This is a weekly browsing of recent relevant industry news articles, helpful for educating ourselves as well as for sharing with our peers. Please post any thoughts in the comments section!
Mirantis, the pure play open source company, has announced the release of Mirantis OpenStack 9.0, which is based on OpenStack Mitaka. “The improvements in Mirantis OpenStack 9.0 are based on real-world production deployments of Mirantis OpenStack, including our collaborations with AT&T and Volkswagen,” said Boris Renski, co-founder and CMO of Mirantis. “The improvements we made -- largely in the area of post-deployment operations -- integrate Mirantis’ services expertise into the software so that we can deliver better business outcomes. Mirantis OpenStack 9.0 will be a valuable asset to Mirantis as we help customers build and operate private clouds.”
Object storage maker SwiftStack has announced a distribution agreement with networking behemoth Cisco. The agreement, called a collaboration by SwiftStack, will see SwiftStack’s object storage bundled in with Cisco’s on-site OpenStack offering called Metapod. The agreement apparently grew out of Cisco’s internal deployment of SwiftStack for its own internal cloud needs, and the two companies have been working together for some time. The Swift part of SwiftStack comes from the OpenStack Swift project, on which SwiftStack is based. SwiftStack provides additional components on top of the underlying Swift codebase to provide enterprise features, such as manageability, scale, and integration enhancements, that are not present in the open source project itself.
Infrastructure as a service (IaaS) cloud revenue is expected to triple to $43.6 billion by 2020, up from $12.6 billion in 2015, according to research firm IDC. The projection, which equates to a compound annual growth rate of 28.2 percent over five years, is based on the number of enterprises ditching on-premises hardware for the public cloud. IDC said a survey of more than 6,000 IT organizations found two-thirds are using or planning to use IaaS. IDC noted that "public cloud IaaS is slowly transforming the enterprise IT value chain".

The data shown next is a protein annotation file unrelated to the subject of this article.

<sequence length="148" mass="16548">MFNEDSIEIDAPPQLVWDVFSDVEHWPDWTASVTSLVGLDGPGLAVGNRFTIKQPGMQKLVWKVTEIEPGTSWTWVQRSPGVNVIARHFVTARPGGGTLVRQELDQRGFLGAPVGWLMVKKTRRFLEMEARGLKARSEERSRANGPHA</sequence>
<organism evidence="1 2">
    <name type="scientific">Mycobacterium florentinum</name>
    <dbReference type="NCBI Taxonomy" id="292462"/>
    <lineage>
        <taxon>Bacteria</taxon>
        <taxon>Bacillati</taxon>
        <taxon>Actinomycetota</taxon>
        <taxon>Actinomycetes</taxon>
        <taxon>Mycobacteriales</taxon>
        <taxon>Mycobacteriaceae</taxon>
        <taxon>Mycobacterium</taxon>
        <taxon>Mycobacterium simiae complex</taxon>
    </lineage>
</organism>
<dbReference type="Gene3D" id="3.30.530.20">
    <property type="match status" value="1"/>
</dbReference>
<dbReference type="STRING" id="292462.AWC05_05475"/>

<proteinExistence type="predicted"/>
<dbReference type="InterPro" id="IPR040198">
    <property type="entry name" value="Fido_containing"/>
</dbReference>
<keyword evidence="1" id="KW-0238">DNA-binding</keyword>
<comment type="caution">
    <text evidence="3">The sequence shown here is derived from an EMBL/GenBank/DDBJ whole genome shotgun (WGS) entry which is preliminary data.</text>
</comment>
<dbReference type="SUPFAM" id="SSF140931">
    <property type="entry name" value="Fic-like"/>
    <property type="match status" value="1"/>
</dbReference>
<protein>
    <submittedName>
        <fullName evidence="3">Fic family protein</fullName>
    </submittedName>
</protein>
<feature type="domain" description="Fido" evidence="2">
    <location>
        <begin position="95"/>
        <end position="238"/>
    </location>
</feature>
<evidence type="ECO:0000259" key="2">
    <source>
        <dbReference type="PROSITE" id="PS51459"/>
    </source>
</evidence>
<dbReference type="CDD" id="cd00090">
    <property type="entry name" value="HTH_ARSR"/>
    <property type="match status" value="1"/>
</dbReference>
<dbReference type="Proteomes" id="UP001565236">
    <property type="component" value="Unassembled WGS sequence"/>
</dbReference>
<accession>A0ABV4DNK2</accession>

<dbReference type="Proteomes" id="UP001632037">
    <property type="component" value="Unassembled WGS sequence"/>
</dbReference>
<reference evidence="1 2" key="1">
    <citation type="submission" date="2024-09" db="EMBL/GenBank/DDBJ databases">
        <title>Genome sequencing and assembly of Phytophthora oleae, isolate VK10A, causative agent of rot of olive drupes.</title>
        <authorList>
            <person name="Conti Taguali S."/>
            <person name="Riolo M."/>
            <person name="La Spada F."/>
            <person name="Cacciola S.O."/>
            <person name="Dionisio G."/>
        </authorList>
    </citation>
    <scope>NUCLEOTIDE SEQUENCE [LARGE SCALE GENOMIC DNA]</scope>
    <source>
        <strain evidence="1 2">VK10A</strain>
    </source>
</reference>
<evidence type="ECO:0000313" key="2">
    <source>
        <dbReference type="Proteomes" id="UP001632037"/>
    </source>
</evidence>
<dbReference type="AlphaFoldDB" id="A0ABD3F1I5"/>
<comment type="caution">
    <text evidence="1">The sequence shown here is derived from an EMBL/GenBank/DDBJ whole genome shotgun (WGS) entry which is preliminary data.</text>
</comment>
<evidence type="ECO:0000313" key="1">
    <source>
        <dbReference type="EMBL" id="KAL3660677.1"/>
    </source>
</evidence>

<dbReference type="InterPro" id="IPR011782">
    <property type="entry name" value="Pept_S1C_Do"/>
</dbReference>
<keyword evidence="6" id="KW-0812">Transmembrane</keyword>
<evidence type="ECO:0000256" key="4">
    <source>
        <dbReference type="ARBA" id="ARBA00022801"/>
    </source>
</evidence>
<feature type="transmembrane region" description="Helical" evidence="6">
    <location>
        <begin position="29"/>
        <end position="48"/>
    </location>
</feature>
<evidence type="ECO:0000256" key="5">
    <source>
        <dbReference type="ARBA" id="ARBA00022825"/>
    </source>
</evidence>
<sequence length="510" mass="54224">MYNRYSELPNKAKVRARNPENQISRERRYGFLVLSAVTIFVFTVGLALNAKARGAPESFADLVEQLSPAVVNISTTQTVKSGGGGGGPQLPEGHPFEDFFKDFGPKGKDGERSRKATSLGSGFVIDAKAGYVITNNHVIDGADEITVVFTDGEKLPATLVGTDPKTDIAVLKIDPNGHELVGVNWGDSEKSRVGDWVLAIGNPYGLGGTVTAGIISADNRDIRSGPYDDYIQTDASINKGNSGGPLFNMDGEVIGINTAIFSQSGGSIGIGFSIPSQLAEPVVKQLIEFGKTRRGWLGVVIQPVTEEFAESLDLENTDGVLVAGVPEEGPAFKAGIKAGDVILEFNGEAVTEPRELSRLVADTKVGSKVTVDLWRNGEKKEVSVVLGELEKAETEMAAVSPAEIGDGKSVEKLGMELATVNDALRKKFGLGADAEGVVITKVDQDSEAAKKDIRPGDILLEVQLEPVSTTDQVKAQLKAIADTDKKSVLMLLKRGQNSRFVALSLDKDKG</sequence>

The United Kingdom’s vote in favor of leaving the European Union hasn’t hurt spending for cloud services from Amazon Web Services, Deutsche Bank analysts said in a note this week. But the process remains in early stages, and it’s possible demand could slow in the future if cautious companies defer spending. “The Brexit vote so far has not had any material impact on demand for AWS in Europe, despite the fact that a depreciation of the pound has resulted in a de facto AWS price increase for U.K. customers,” the analysts said in a research note, citing conversations with more than 20 AWS partners and customers.
Amazon’s cloud is getting some fancy new tools. The retail giant’s cloud-computing arm, Amazon Web Services, bought a small startup called Cloud9 that specializes in software development tools. Cloud9 revealed the deal on Thursday, but did not disclose how much the deal was worth. Cloud9 is based in both Amsterdam and San Francisco and has under 50 employees, according to the startup’s LinkedIn profile. The startup built a so-called integrated development environment, which is basically an-all-in-one software package that gives coders a bunch of tools to build, test, debug, and run their own software.